Each day, as the sun rises and travels across the sky, an immense amount of energy is lavished on our planet. An oft-cited statistic is that more solar energy falls on the earth in one hour than what is used by the entire population in a year. In fact, most (almost half) of this energy is stored in the ground as heat. This time of year, it doesn’t feel like there’s much warmth to spare, but you can certainly capture it and use it to heat your home.
If you’re building a home, your builder or architect could design it to take advantage of passive solar heating. With this concept, the building is oriented so that the southern façade has lots of windows and a wide roof overhang. In the summertime, when the sun is high in the sky, the overhang shades the windows like an awning to keep the building cool. When the sun is lower in the sky in the winter, the sun’s rays shine freely through the windows to warm the floor. A concrete floor with tile is an ideal surface to store the heat well into the evening. The concrete floor can also use radiant heat as a quiet mainstay heating source.
If you don’t have passive solar heating and are not planning to build a home soon, you can take advantage of active solar heating. All you need is a south facing wall (or steep roof) that gets plenty of sunshine in the winter months, and you can install one or more solar air heating panels. One 4’x8’ panel can heat more than 1,000 square feet of space in a home, and is ideal to use as supplemental heat in a great room.
This is relatively simple technology that can save as much as 25% on your heating costs. The black glass-covered panels are installed on an outside surface to absorb heat from the sun. A fan inside the unit is powered by a small photovoltaic cell on the panel to draw cool air from the room through the heated solar panel. The warm air is then returned to the room through a vent from the top of the panel. The air temperature can reach 110 degrees on a sunny day, and easily heat a well-used room. This is a perfect application for a small cabin, and a great way to extend the usability of a three-season porch.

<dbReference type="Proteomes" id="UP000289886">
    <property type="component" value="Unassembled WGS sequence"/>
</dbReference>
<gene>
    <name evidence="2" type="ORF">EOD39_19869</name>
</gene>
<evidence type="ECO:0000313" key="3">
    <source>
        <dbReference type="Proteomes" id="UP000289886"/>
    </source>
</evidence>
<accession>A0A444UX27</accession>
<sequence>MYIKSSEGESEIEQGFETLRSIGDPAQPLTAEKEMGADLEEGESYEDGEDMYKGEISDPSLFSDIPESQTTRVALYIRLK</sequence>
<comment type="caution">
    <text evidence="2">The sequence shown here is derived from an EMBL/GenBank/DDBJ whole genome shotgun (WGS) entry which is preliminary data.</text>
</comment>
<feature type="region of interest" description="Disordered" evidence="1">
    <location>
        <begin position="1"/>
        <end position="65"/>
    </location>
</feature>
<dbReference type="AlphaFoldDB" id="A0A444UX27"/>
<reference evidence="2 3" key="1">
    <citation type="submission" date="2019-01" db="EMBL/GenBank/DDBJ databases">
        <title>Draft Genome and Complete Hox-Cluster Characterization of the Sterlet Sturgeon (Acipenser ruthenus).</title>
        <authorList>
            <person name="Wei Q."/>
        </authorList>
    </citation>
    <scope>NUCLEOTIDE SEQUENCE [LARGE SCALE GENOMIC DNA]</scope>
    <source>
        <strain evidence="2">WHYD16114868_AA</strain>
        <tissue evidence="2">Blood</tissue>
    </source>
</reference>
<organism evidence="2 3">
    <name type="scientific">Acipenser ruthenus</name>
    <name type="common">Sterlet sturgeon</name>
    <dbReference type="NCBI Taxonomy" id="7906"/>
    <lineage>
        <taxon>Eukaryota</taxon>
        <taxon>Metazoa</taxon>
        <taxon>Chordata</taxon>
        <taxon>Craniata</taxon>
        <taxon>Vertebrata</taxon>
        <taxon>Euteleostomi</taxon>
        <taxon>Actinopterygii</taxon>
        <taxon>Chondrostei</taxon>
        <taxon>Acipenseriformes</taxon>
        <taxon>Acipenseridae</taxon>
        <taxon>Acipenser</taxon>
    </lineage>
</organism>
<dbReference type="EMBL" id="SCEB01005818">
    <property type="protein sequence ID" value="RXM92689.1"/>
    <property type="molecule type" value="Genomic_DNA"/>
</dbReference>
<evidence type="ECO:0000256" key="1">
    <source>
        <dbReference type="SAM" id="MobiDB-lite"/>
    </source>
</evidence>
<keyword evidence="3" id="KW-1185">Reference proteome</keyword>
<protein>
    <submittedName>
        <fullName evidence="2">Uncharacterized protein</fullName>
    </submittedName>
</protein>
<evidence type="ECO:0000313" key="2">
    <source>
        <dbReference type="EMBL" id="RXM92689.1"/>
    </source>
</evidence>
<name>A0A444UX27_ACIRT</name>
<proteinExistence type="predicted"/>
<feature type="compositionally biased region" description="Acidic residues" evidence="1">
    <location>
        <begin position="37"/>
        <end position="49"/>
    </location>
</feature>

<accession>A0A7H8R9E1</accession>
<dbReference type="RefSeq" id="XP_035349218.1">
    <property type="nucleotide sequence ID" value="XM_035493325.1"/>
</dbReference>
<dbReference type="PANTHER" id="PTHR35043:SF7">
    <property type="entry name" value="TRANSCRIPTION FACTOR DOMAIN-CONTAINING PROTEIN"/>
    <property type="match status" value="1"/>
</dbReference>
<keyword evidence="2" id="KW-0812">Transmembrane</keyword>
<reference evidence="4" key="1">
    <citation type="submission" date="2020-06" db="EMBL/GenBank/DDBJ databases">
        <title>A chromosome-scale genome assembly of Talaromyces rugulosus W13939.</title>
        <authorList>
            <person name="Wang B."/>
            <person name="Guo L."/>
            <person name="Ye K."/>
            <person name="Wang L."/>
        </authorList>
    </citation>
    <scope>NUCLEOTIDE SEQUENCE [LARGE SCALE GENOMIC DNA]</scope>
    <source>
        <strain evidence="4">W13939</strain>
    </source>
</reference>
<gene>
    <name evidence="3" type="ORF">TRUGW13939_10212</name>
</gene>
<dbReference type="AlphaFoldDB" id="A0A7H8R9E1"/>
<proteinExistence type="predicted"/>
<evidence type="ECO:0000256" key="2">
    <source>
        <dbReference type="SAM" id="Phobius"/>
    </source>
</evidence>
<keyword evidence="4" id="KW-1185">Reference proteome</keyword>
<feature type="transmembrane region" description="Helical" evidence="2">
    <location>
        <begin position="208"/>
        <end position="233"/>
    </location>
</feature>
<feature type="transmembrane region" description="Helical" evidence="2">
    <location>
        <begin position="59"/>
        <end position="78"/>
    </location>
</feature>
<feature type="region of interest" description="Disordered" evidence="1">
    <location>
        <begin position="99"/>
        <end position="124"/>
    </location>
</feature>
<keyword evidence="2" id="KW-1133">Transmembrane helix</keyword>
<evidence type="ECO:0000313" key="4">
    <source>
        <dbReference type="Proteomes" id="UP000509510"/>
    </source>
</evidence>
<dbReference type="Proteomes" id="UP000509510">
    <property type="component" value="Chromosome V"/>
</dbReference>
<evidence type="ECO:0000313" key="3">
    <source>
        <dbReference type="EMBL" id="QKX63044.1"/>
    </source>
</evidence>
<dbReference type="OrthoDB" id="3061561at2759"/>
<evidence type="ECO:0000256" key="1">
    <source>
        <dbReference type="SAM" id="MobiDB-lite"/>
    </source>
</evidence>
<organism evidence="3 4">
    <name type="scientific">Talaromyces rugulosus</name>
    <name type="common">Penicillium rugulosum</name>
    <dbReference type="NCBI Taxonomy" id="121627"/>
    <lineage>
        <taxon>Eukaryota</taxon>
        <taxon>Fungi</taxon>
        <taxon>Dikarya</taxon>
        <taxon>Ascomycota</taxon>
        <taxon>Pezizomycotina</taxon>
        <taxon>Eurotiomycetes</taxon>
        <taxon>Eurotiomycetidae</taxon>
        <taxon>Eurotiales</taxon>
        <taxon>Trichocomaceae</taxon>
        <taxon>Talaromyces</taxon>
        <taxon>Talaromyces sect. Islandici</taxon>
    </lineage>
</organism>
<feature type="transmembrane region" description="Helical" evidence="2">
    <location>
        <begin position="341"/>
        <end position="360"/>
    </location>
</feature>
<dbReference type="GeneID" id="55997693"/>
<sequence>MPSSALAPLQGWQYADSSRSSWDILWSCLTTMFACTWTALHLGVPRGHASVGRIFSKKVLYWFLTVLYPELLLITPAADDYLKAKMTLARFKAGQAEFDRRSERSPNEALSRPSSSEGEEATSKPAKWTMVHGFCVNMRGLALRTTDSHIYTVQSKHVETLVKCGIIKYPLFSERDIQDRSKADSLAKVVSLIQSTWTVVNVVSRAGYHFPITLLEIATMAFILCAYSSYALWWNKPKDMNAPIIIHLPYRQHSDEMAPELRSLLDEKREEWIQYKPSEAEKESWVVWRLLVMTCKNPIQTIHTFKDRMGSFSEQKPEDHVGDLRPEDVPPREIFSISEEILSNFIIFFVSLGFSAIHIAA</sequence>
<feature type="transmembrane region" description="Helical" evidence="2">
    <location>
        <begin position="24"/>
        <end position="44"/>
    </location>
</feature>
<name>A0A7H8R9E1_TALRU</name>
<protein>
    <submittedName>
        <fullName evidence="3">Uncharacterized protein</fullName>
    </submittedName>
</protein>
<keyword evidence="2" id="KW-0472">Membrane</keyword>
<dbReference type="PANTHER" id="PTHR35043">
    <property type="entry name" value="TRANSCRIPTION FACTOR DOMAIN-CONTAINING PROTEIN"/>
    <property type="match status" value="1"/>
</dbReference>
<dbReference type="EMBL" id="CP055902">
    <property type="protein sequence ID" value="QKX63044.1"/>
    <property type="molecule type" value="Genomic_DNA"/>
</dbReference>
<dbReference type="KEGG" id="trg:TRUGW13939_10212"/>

Solar air heating systems are ideal for warehouses and other commercial buildings as well. In large spaces, like warehouses or gymnasiums, the warm air can be distributed using a porous “sock” duct suspended from the ceiling. The energy savings can pay for the system in as little as five years.
While solar air heating systems can actually be constructed with off-the-shelf materials from a hardware store, SolarSheat panels are affordable and easily installed by a professional installer. The panels can also be built right into the wall, and designed to aesthetically complement the windows on the outside wall. This is one of the lowest-cost ways to incorporate clean, renewable solar energy into your home.
Thankfully an increasing number of new structures are being built to leverage solar energy in one or more ways, and technology continues to more effectively and economically harness this immense source of clean, renewable energy. Sunshine costs nothing, so take advantage of it as you’re able. Once you’ve recouped your initial investment, you’ll have years of trouble-free and cost-free energy to leave you smiling in the sun!
This was published in the Going Green section of the February 2011 issue of Spirit Seeker magazine.